Recurring in-jokes are heavily relied on: for example, each character has their own variation on a “chicken dance”, which looks nothing like a chicken – has anyone in this family even seen a chicken? – and is called on whenever a character feels another is being a coward, rightly or wrongly. There are also several sets of lines that everyone utters at least once such as “her?” in reference to George-Michael’s second season girlfriend Bland-I’m sorry, Ann, or “well, that was a freebie” whenever someone gains an advantage over someone else that they thought they’d have to fight over.

The Bluth chicken dances

Has anyone in this family even seen a chicken?

In the same manner that topical events are worked into the plot, a certain measure of intertextual self-awareness pops up frequently, from the subtle, such as references made to cast member’s prior works or other shows that aired during that period, to the obvious, such as season 2’s Motherboy XXX, which refers to the lawsuit brought by the similarly named hip-hop group, and Season 3’s S.O.B. – Save Our Bluths – which parodies gimmicks used by failing shows to grab audiences, such as 3D moments, guest stars, live performances, etc).

From a technical standpoint, there is little of the standard sitcom single-camera setup and no fourth wall (though it is broken several times), allowing the show a vast degree of freedom in following characters about on their daily business, so that the story can just jump from one character to the other with nothing more than a few words from the narrator.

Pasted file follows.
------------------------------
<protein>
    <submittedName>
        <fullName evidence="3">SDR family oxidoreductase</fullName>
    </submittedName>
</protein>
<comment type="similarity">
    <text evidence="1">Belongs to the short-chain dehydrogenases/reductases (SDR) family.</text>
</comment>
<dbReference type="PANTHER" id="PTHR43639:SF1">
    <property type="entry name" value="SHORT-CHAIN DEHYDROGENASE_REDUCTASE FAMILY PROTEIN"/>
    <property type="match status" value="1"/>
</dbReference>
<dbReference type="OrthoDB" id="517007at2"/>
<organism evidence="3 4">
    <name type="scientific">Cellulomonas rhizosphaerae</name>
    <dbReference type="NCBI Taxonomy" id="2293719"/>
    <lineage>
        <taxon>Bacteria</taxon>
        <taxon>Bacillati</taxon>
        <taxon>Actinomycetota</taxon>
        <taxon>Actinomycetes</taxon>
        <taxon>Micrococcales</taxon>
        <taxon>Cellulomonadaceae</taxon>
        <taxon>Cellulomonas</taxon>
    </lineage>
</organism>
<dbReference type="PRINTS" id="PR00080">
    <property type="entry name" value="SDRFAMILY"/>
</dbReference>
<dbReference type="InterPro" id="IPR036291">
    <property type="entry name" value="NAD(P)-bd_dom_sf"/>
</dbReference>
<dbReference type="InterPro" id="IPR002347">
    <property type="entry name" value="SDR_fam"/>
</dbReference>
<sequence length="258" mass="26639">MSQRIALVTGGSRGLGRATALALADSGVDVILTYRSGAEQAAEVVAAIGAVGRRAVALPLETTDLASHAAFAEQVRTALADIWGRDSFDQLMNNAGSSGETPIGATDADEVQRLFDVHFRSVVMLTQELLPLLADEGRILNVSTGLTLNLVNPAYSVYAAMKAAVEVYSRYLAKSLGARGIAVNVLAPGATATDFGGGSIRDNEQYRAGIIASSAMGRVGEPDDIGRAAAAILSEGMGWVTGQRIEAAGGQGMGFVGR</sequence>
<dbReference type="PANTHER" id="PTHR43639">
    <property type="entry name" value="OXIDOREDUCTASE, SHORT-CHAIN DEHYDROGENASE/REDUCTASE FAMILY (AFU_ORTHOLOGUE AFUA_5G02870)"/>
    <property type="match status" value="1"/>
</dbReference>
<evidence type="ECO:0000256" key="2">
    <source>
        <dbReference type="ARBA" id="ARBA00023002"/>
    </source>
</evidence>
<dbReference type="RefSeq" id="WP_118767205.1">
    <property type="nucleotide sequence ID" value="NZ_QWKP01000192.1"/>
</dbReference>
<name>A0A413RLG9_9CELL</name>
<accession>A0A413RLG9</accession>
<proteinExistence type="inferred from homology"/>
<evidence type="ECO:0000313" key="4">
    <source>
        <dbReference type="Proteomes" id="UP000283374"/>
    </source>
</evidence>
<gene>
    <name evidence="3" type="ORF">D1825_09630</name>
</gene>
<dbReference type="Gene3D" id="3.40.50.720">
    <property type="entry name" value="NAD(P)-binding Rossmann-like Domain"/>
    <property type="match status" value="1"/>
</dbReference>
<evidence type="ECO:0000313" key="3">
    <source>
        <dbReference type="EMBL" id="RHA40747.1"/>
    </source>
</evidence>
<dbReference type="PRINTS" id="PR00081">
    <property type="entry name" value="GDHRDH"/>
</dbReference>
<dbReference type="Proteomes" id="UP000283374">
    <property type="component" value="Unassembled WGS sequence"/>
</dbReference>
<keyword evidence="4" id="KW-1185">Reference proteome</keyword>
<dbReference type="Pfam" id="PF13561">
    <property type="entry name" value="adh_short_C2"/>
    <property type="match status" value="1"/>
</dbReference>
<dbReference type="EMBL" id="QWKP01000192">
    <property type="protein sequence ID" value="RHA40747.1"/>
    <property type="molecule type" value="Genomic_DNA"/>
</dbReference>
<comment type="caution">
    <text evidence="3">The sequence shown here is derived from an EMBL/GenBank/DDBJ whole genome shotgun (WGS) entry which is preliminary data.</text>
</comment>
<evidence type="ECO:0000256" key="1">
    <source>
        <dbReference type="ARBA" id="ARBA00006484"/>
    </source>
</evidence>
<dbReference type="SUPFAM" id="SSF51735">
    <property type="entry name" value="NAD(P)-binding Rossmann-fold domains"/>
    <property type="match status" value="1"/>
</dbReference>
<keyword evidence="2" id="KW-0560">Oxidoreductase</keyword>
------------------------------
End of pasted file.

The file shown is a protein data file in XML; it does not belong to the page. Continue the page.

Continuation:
Cutaways are also heavily called upon. Unlike a Family Guy setup, though, they’re always relevant to whatever’s being discussed: they generally provide information, from flashbacks to childhood or to a few years prior, to security camera footage or other clips and information that enhance the comedic effect, while playing on the documentary angle.

While callbacks are also played with, foreshadowing is heavily used, from the obvious “next time on Arrested Development” non-sequitur epilogues that provide a joke but often no actual revelation of what’s coming next, to the more subtle clues. Buster’s dismemberment is hinted at several times, from him finding a chair shaped like a hand he’d had as a child and uttering “I never thought I’d miss a hand so much”, an advertisement for army careers on a bus bench being partially obscured to read “arm off” from “army officers”. Rita Leeds’ disability is also similarly hinted at.

The use of extensive and subtle clues is the key to the show’s greatest feature: endless replay value. You can hold multiple, back to back marathons to find each little clue, and yet, you’ll still find one randomly when you least expect it. And somehow, the combination of the acting, writing, in-jokes, references, callbacks, callforwards, cutaways, references, etc keep the show from going stale and remaining consistently funny. Especially Tobias’s Fire Sale advert audition.

Arrested Development is a unique beastie in the sitcom world, and you know what? I could spend all my life dissecting the thing, and I still couldn’t transfer on just how damn funny it is. So do yourself, and the cast and crew a favour. Buy the DVD and watch the show. You’ll laugh.

I’d give this show 4.8/5. (.2 points lost for extensive use of the same tired English stereotypes)

D. Bruce Fraser (Suffers from arrested development. Like Rita Leeds)

The first three series of Arrested Development available as a DVD boxset from Amazon.

This entry was posted in Issue Seven, Reviews, TV and tagged , , , , . Bookmark the permalink.